The inspiration for some articles is an event, a lawsuit, a new form, a problem, or a problem resolved. In this article, I am mostly repeating previous advice for those who are repeating bad habits or for whom the advice did not stick!
First on the list, do not meet with an investigator from the Commonwealth without first consulting your attorney. The Bureau of Enforcement Investigation (BEI) investigates complaints levied against real estate licensees. The investigation may lead to discipline by the Real Estate Commission that may take the form of substantial fines, suspension, and even revocation of a real estate license. It’s no small matter! You may feel no threat because these investigators generally are nice folk who want to complete their tasks and submit their reports to the prosecutors at the Bureau of Professional and Occupational Affairs. You may, however, feel differently when they take the stand and testify against you. The investigatory stage is the place to begin your defense even when you don’t perceive a threat.
Number two on the list is to be more specific in describing acreage. When a property is described merely by its address or tax number, there may be no recourse for the buyer when it turns out the actual conveyance is well under the acreage advertised. Representations, brochures, the MLS description, and the like do not establish the quantum of land sold because the agreement makes clear (see paragraph 25) that it is the agreement alone that is binding. So, if the agreement describes the property only as 123 Rural Rd., and regardless if a tax number is provided, the buyer may have no recourse when it is 20 acres and not the 30 acres advertised. Add to the description in the agreement “….consisting of no less than 30 acres; this representation to survive settlement.”
Let’s stay with paragraph 25 of the agreement for the next tip. This provision precludes any promise or agreement between the parties that isn’t written into the agreement. What other promises is the buyer relying on that should be in the agreement; that the sump pump was installed “just in case” and never has been activated by water infiltration? That the solar panels are owned by the seller and included in the sale? I’m sure you can think of plenty of examples of representations that should be spelled out in the agreement.
This tip is brought to you by the sellers’ market many of you are experiencing. Don’t tell your buyers to waive contingencies. Yes, explain that in a competitive market there will be buyers who will take greater risk by waiving mortgage or inspection contingencies. Explain the dangers of doing so and that since it is the buyer who will be accepting the risks it must be the buyer who elects waiver and not you.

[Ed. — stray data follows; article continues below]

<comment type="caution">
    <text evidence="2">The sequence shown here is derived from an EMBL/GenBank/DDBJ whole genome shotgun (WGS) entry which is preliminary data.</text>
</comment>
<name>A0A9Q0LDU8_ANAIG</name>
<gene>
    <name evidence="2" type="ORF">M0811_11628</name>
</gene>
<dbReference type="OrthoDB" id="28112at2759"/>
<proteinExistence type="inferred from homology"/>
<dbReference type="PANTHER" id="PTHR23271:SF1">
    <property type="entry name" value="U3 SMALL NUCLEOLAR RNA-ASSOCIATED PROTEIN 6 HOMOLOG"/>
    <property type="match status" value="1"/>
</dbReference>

Now we go to listings. When interviewing do you ask the seller to provide a recent mortgage statement, property tax records, and the like? Do you ask whether there are any other liens such as IRS liens, equity loans, judgments that may exist? It’s personal but it impacts your ability to sell and get paid!
Do you review the seller disclosure? Do so regardless of your representing the seller or buyer. Are all sections complete? Are the “yes” explanations clear and unambiguous?
Learn to count…..the days. No, holidays and weekends are not exempt…they are days to be counted! And when do we start counting? When the agreement is signed…so that a day later we can say “one”, one day has passed!
Lastly, for now, make good use of email. So much of what you do is by oral communication, and most of that is via phone. Whether talking to your client or another agent, it is always advisable to follow with a short confirming email. “We discussed whether you wanted to bring a contractor to see if the past termite infestation noted has caused any structural damage.” How else will you prove that you gave the advice?
Copyright © James L. Goldsmith, Esquire, 2020
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